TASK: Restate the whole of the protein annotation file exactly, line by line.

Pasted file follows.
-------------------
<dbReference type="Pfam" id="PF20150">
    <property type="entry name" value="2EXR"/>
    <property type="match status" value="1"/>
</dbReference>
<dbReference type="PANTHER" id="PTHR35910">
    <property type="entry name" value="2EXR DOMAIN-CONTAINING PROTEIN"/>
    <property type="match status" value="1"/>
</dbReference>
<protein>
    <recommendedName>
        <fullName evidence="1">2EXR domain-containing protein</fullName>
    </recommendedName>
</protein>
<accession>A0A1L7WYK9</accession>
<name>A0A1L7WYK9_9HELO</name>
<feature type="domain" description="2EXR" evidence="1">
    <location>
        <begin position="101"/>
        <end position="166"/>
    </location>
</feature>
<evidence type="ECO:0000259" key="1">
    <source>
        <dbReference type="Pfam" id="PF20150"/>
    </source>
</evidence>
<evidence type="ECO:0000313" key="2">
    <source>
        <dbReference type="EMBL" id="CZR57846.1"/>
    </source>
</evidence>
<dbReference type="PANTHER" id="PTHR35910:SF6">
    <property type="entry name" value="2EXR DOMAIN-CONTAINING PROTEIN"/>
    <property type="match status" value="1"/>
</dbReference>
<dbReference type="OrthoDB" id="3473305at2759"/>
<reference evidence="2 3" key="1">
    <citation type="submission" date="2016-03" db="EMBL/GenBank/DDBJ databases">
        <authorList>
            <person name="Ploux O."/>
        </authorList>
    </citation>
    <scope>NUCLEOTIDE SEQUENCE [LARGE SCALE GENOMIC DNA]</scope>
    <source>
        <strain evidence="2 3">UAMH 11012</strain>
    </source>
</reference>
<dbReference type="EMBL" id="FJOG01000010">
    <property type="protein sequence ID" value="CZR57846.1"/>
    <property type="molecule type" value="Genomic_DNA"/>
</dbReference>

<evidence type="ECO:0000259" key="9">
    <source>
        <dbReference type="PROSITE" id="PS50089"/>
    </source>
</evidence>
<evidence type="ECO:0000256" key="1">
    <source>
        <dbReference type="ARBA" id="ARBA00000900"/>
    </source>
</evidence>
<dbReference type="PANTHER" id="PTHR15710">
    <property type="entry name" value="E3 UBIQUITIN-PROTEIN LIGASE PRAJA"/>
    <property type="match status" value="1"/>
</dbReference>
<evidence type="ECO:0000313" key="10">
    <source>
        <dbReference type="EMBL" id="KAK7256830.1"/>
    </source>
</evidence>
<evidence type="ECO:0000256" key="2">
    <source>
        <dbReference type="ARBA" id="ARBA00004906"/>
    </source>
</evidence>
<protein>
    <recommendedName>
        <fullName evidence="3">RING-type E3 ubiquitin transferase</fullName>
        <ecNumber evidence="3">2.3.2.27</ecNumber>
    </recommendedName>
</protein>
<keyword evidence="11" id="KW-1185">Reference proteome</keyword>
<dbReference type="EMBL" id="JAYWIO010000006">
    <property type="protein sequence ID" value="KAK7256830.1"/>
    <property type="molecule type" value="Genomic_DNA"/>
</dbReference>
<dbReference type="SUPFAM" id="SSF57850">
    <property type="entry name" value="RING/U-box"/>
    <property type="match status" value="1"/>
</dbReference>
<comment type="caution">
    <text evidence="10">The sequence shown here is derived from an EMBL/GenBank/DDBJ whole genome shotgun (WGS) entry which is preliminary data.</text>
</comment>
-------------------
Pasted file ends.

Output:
<dbReference type="Pfam" id="PF20150">
    <property type="entry name" value="2EXR"/>
    <property type="match status" value="1"/>
</dbReference>
<dbReference type="PANTHER" id="PTHR35910">
    <property type="entry name" value="2EXR DOMAIN-CONTAINING PROTEIN"/>
    <property type="match status" value="1"/>
</dbReference>
<protein>
    <recommendedName>
        <fullName evidence="1">2EXR domain-containing protein</fullName>
    </recommendedName>
</protein>
<accession>A0A1L7WYK9</accession>
<name>A0A1L7WYK9_9HELO</name>
<feature type="domain" description="2EXR" evidence="1">
    <location>
        <begin position="101"/>
        <end position="166"/>
    </location>
</feature>
<evidence type="ECO:0000259" key="1">
    <source>
        <dbReference type="Pfam" id="PF20150"/>
    </source>
</evidence>
<evidence type="ECO:0000313" key="2">
    <source>
        <dbReference type="EMBL" id="CZR57846.1"/>
    </source>
</evidence>
<dbReference type="PANTHER" id="PTHR35910:SF6">
    <property type="entry name" value="2EXR DOMAIN-CONTAINING PROTEIN"/>
    <property type="match status" value="1"/>
</dbReference>
<dbReference type="OrthoDB" id="3473305at2759"/>
<reference evidence="2 3" key="1">
    <citation type="submission" date="2016-03" db="EMBL/GenBank/DDBJ databases">
        <authorList>
            <person name="Ploux O."/>
        </authorList>
    </citation>
    <scope>NUCLEOTIDE SEQUENCE [LARGE SCALE GENOMIC DNA]</scope>
    <source>
        <strain evidence="2 3">UAMH 11012</strain>
    </source>
</reference>
<dbReference type="EMBL" id="FJOG01000010">
    <property type="protein sequence ID" value="CZR57846.1"/>
    <property type="molecule type" value="Genomic_DNA"/>
</dbReference>

<evidence type="ECO:0000259" key="9">
    <source>
        <dbReference type="PROSITE" id="PS50089"/>
    </source>
</evidence>
<evidence type="ECO:0000256" key="1">
    <source>
        <dbReference type="ARBA" id="ARBA00000900"/>
    </source>
</evidence>
<dbReference type="PANTHER" id="PTHR15710">
    <property type="entry name" value="E3 UBIQUITIN-PROTEIN LIGASE PRAJA"/>
    <property type="match status" value="1"/>
</dbReference>
<evidence type="ECO:0000313" key="10">
    <source>
        <dbReference type="EMBL" id="KAK7256830.1"/>
    </source>
</evidence>
<evidence type="ECO:0000256" key="2">
    <source>
        <dbReference type="ARBA" id="ARBA00004906"/>
    </source>
</evidence>
<protein>
    <recommendedName>
        <fullName evidence="3">RING-type E3 ubiquitin transferase</fullName>
        <ecNumber evidence="3">2.3.2.27</ecNumber>
    </recommendedName>
</protein>
<keyword evidence="11" id="KW-1185">Reference proteome</keyword>
<dbReference type="EMBL" id="JAYWIO010000006">
    <property type="protein sequence ID" value="KAK7256830.1"/>
    <property type="molecule type" value="Genomic_DNA"/>
</dbReference>
<dbReference type="SUPFAM" id="SSF57850">
    <property type="entry name" value="RING/U-box"/>
    <property type="match status" value="1"/>
</dbReference>
<comment type="caution">
    <text evidence="10">The sequence shown here is derived from an EMBL/GenBank/DDBJ whole genome shotgun (WGS) entry which is preliminary data.</text>
</comment>